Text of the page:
News of the World: Will closure save News International?
News International has decided that this Sunday's News of the World will be the last edition of the paper to be published.
It has clearly decided that the brand is too badly tainted to allow it to continue within News International.
But will cutting the News of the World out of the group be enough to allow News International to prosper in the future?
BBC business editor Robert Peston said before the news broke that some of the companies that had been pulling their advertising from the News of the World were shifting it to its sister daily paper, the Sun.
That would suggest that the Sun has not been sullied by the scandal.
Justice Secretary Kenneth Clarke has told the BBC that "all they're going to do is relaunch it".
There have been rumours that a Sunday edition of the Sun will be launched, although News International has declined to comment on them.
The web addresses "TheSunOnSunday.co.uk" and "thesunonsunday.com" were registered two days ago, although it is not known by whom.
James Murdoch's statement referred to "colleagues who will leave the company", which suggests it will not simply relaunch under a different name.
News International has said that 200 people are employed by the News of the World, but has not said how many of them will be made redundant.
Peter Preston, former editor of the Guardian, said it would not be as simple as just relaunching.
"If you just do a seventh day version of what you're doing the rest of the week, it doesn't do as well - it's not what the public want," he told the BBC, stressing that the readership profile of the Sun and the News of the World are not the same.
The News of the World was the best-selling English-language newspaper, although its circulation had been falling since the late 1980s.
Bob Satchwell, executive director of the Society of Editors, said its closure would leave a big hole in the market.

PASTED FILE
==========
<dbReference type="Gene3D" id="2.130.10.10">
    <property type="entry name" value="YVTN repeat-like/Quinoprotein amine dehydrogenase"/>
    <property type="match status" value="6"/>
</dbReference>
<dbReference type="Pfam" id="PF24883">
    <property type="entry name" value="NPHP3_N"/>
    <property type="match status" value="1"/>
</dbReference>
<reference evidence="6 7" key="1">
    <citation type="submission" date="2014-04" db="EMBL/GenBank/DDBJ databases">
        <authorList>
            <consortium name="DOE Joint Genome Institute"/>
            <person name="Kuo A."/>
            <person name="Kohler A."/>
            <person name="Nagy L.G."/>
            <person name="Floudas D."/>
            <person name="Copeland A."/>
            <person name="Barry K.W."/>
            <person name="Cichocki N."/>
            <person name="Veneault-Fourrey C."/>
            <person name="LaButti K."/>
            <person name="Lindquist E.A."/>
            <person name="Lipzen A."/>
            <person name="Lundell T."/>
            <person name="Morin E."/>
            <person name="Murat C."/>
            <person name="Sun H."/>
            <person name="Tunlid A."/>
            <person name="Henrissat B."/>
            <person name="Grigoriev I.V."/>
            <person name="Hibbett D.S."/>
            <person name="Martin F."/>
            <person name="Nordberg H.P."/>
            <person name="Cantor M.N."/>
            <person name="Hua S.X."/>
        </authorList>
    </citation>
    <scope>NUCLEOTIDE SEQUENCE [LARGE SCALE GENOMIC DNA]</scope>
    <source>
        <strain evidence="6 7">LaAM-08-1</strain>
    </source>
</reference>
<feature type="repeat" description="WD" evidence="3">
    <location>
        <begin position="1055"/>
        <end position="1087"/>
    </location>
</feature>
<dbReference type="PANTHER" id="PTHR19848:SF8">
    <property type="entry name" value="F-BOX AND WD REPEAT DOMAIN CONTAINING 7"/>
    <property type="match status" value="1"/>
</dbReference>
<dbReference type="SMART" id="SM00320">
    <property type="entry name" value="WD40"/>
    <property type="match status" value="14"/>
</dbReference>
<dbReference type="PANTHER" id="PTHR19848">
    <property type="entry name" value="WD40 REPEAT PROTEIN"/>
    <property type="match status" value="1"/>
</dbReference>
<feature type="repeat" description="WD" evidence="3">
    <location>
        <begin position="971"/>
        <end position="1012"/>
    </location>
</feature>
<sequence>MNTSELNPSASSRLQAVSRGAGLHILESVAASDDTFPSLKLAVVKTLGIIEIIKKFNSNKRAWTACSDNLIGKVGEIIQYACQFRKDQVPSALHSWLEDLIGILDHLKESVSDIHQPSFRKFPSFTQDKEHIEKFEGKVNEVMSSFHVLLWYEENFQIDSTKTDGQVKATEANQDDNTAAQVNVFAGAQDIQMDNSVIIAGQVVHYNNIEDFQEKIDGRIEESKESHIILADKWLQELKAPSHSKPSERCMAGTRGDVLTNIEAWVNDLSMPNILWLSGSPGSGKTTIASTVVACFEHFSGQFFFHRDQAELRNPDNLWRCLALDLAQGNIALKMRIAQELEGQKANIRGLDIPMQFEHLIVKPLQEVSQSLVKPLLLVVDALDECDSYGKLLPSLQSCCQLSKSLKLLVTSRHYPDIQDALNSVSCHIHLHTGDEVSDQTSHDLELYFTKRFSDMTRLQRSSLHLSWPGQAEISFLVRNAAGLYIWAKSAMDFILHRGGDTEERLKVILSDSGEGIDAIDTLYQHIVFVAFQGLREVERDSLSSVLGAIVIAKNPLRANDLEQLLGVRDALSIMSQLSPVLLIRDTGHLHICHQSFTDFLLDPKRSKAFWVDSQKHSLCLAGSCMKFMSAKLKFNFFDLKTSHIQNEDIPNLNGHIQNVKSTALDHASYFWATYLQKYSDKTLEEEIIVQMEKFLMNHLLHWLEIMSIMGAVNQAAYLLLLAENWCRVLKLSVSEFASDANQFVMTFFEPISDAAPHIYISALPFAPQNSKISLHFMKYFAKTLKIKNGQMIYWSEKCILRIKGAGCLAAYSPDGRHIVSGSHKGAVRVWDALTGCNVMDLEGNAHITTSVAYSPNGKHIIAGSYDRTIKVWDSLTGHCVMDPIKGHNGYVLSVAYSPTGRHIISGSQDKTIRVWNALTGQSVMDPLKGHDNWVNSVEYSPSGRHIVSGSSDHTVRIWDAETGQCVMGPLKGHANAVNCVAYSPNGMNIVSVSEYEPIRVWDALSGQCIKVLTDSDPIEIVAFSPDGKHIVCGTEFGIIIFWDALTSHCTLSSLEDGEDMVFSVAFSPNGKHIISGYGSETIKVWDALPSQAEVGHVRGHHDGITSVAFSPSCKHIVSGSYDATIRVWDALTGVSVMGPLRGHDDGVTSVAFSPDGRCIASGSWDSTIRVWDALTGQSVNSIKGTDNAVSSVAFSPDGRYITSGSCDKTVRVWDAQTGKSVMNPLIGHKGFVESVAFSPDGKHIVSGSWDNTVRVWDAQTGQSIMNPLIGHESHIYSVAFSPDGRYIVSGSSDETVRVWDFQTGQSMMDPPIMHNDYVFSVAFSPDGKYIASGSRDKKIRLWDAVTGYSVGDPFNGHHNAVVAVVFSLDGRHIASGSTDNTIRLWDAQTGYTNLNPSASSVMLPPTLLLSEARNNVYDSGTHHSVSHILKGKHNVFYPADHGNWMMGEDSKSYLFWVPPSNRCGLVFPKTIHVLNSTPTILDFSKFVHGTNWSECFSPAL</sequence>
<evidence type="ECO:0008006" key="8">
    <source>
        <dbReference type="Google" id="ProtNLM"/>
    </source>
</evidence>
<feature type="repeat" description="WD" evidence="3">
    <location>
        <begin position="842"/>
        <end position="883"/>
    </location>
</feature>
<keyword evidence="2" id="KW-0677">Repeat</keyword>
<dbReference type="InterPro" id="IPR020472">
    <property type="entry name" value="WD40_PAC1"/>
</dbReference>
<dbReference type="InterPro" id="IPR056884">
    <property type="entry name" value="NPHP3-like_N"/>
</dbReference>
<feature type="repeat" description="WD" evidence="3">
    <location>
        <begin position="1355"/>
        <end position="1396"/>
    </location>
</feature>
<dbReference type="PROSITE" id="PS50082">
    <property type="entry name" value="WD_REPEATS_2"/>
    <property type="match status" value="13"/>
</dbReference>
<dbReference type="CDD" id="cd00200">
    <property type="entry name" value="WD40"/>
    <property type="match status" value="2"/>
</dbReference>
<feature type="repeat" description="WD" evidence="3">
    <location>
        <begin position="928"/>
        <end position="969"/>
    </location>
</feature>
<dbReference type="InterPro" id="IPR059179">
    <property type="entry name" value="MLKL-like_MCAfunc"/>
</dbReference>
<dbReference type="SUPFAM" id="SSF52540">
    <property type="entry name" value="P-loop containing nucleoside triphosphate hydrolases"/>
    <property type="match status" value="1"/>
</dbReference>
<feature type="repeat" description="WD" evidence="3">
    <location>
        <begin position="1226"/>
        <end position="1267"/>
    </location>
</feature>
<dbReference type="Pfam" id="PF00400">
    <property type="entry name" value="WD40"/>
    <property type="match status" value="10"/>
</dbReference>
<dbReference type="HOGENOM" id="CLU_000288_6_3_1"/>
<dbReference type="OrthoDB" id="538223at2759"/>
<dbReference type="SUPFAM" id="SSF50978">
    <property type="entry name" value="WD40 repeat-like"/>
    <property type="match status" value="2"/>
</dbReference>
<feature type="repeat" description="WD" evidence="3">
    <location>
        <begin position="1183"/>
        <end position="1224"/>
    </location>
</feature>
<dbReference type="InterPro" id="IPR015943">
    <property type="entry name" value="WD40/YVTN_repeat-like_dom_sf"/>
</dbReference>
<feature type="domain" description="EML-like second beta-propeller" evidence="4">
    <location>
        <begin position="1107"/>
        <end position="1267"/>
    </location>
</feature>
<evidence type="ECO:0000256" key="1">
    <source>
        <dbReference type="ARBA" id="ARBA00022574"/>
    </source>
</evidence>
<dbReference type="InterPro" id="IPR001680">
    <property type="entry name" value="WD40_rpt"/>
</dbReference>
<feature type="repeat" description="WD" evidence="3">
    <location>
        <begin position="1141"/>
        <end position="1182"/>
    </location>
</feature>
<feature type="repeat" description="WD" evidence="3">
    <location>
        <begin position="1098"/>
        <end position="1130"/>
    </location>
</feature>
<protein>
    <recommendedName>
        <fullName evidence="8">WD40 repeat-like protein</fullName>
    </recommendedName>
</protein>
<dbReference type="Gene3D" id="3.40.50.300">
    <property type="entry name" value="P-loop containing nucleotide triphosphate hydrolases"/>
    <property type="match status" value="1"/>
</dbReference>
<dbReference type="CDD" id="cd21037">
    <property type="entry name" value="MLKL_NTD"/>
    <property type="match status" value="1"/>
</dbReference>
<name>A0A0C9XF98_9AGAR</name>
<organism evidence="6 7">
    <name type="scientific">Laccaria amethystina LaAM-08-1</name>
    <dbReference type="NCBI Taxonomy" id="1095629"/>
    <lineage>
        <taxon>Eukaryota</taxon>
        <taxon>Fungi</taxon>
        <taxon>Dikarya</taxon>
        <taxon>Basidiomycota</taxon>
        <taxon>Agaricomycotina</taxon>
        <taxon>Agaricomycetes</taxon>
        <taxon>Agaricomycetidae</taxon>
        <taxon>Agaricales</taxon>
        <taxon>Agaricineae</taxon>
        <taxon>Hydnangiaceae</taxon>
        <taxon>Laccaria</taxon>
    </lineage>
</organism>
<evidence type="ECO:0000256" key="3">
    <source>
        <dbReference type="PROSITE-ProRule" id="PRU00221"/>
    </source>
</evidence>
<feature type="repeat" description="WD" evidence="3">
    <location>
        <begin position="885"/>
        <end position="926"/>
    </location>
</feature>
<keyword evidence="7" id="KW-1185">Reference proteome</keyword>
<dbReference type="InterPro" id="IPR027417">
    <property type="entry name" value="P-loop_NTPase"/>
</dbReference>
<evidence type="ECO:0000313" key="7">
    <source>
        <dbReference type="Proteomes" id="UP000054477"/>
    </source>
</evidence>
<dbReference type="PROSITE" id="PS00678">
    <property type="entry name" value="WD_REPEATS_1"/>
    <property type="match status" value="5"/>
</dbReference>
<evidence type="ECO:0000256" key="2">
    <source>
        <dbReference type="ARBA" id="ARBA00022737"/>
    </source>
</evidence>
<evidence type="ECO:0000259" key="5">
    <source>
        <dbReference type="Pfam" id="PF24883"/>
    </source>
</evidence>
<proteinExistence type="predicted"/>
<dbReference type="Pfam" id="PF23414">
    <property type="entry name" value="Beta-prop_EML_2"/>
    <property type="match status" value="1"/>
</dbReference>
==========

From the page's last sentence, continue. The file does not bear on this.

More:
"It is a huge market - even though some people said they would boycott the paper this week and all those advertisers said they would pull out."
"There are something like 10 million readers who will be without what was their favourite paper and there will be a lot of big companies who had relied on the paper to advertise their goods."
The publicist Max Clifford, one of the alleged victims of phone hacking, said it would make commercial sense for News International to relaunch quickly "to get their public and their advertisers back".
"It had become obvious that the cancer that was emerging because of the things that were coming out was far too serious, far too deep, to save the paper."
Steve Hewlett, presenter of BBC Radio 4's The Media Show, said people he had spoken to at News International were furious that the News of the World would be closing but that Rebekah Brooks would continue to be the company's chief executive.
Rebekah Brooks was editor of the News of the World at the time when it is alleged that Milly Dowler's phone was hacked.
"Will this draw a line under the scandal? I'm not sure while she is in charge," Mr Hewlett said.
Chris Goodall, analyst at media consultancy Enders Analysis, told the BBC that the closure of the News of the World was about making sure News Corporation is allowed to take over the rest of BSkyB.
He said the impact of the newspaper's closure on the business would be "pennies compared with the billions of pounds of cashflow that will come from owning all of BSkyB".
News Corporation is in the process of trying to buy the 61% of the satellite broadcaster that it does not already own.
But there have been calls for the media regulator Ofcom to investigate whether News Corporation is a "fit and proper" owner for BSkyB, in light of the phone-hacking scandal.
BSkyB shares closed down 1.8% in London, while News Corp shares in New York were barely changed.
Mr Goodall added that it was "as certain as night follows day that the Sun on Sunday will be with us within the next few months" and that "people will forget about the News of the World pretty quickly".